June 22, 2016

Doctors want to increase self-certification period

Doctors at the British Medical Association’s (BMA) annual conference have said they they feel employees should be able to self-certify sickness for up to 2 weeks, extending the existing legislation that states that employees can only self-certify for one week.

Doctors feel that by extending the period in which an employee can self-certify will help reduce the growing strain on GP appointments.

 

Doctors have said that employees need to be trusted more and that by increasing the self-certification period will enable doctors to provide a better standard of service to their patients.

Another area that was discussed at the BMA conference was the increasing volume of health checks that they are required to carry out before firearms applicants can be given a license. Doctors are required to complete a range of checks including both mental and physical checks, to evaluate whether or not the patient presents any risks. These checks for usually carried out for public organisations that require the use of firearms such as local police firearms units.

 

According to the Chairman’s of the BMA’s professional fee’s committe, John Canning, “That’s half a dozen appointments that it will take up. That’s six people who don’t get seen.

“We’re busy enough doing the day job, curing the sick.”

The general feeling as that these firearms checks are taking up an increasing amount of GP’s time and hence using too much of the NHS resources.

 

Would this move help the GP’s to provide a better service?

A recent report suggested that GP’s in England have seen an increase in GP appointments from 300 million to over 370 million over a 7 year period, an increase of 70 million.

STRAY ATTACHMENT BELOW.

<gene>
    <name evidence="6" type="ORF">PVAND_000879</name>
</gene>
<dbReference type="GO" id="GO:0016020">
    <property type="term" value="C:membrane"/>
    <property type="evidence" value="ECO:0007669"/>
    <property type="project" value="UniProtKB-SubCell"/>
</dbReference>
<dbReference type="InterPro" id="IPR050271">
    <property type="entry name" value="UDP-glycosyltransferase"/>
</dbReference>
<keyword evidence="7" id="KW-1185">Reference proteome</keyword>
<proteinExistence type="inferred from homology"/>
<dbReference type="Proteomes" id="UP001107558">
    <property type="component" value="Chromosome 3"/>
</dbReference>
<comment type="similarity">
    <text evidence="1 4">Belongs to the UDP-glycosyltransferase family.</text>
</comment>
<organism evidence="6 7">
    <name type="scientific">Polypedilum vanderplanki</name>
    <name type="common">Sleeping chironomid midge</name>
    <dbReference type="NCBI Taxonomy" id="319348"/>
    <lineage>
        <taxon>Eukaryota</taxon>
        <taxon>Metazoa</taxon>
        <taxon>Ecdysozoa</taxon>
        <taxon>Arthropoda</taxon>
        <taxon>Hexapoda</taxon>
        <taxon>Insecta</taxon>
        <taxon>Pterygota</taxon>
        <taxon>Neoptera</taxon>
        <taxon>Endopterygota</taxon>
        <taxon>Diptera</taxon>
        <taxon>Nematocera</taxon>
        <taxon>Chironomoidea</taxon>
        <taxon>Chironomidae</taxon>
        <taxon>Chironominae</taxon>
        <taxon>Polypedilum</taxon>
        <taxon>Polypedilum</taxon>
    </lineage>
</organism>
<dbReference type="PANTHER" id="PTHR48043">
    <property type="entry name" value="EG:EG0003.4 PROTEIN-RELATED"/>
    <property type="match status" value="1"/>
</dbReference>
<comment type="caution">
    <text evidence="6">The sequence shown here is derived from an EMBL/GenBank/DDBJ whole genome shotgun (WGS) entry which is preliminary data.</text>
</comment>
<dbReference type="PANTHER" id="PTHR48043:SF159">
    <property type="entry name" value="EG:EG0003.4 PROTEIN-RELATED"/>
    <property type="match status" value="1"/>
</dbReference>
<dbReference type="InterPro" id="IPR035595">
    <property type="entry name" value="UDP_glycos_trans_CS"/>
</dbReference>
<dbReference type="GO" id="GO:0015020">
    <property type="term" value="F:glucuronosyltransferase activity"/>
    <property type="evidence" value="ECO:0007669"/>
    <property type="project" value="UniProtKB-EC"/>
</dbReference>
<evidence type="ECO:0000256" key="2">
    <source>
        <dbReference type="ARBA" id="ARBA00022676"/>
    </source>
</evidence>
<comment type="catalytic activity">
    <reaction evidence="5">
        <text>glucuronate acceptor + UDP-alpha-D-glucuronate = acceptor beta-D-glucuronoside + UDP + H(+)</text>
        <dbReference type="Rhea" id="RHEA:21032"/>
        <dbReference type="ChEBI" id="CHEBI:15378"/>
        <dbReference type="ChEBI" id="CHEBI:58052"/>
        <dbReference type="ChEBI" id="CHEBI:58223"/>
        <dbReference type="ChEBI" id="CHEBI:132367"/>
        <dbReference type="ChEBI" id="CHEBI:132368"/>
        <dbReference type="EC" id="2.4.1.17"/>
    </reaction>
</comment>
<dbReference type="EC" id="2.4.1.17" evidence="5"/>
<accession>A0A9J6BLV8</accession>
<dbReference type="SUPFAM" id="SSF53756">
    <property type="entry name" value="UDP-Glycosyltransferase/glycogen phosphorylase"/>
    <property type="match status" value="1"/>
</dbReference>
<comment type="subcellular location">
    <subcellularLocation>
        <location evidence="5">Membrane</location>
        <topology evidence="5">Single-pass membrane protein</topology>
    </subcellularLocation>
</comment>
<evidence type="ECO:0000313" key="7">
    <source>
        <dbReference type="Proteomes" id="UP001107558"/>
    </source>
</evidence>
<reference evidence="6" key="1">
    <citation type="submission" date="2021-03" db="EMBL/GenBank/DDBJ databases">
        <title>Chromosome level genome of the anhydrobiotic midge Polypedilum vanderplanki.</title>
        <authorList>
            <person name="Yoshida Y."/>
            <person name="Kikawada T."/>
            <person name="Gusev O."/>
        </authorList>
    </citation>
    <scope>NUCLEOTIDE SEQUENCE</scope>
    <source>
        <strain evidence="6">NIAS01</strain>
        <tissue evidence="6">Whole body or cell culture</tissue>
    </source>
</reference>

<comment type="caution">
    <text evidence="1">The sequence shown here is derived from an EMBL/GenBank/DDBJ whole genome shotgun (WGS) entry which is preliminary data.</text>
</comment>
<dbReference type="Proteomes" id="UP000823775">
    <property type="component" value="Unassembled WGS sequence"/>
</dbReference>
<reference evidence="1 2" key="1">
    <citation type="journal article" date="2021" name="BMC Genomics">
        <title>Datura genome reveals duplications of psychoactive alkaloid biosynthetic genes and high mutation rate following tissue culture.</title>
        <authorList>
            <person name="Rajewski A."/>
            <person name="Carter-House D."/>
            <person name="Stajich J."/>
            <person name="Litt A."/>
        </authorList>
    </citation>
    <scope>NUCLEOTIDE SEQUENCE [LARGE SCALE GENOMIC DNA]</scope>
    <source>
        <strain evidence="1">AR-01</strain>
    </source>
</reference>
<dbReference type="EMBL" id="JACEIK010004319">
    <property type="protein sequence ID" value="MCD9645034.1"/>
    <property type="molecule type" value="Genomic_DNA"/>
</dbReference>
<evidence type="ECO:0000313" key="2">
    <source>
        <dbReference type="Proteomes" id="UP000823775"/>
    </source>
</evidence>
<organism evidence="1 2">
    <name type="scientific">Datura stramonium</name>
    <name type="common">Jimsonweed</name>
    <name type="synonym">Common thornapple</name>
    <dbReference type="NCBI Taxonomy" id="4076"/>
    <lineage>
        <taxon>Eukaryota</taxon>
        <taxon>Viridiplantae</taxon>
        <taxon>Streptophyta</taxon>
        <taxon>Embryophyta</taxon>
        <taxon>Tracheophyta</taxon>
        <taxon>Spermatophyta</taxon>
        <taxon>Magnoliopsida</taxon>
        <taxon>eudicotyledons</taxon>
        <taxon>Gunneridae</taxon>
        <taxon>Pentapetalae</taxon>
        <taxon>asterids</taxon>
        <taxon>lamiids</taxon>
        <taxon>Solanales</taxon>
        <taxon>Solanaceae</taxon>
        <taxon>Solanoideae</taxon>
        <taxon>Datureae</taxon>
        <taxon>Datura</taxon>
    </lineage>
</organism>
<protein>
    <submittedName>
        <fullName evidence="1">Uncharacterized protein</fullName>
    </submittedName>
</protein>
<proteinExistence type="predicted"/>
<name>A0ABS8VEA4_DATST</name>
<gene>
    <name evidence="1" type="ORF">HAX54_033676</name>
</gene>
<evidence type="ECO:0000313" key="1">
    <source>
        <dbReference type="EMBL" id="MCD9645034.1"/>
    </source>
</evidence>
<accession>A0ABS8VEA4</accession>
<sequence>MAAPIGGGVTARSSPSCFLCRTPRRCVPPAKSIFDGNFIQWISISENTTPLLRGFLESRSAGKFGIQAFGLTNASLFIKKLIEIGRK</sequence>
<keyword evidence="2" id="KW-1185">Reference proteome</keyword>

Doctors feel that the increase is unsustainable, and feel that by doubling the length a worker can self-certify would free up resources to be used on the most high priority patients.

 

Once doctor said, “If you’ve got a patient who very clearly has an illness that is going to last 10 days to two weeks, why do they need to make an appointment with a GP, just to get that note to tell their employer what their employer probably knows already, and what the patient should be trusted to be able to pass on?”

 

How would this work for employers?

Whilst I’m sure this will be seen as a positive move for the NHS, I’m not sure it will be quite so warmly received by employers.

Sicknesss absence is already one of the largest problems businesses face and doubling the period an employee can self-certify may just increase the problem earlier.

 

I know a number of small businesses who have increase their own period and detailed this in the employee handbook. The jury is out however as to whether this will be effective.

 

Interestingly the government has said it has no plans to change its existing policy.

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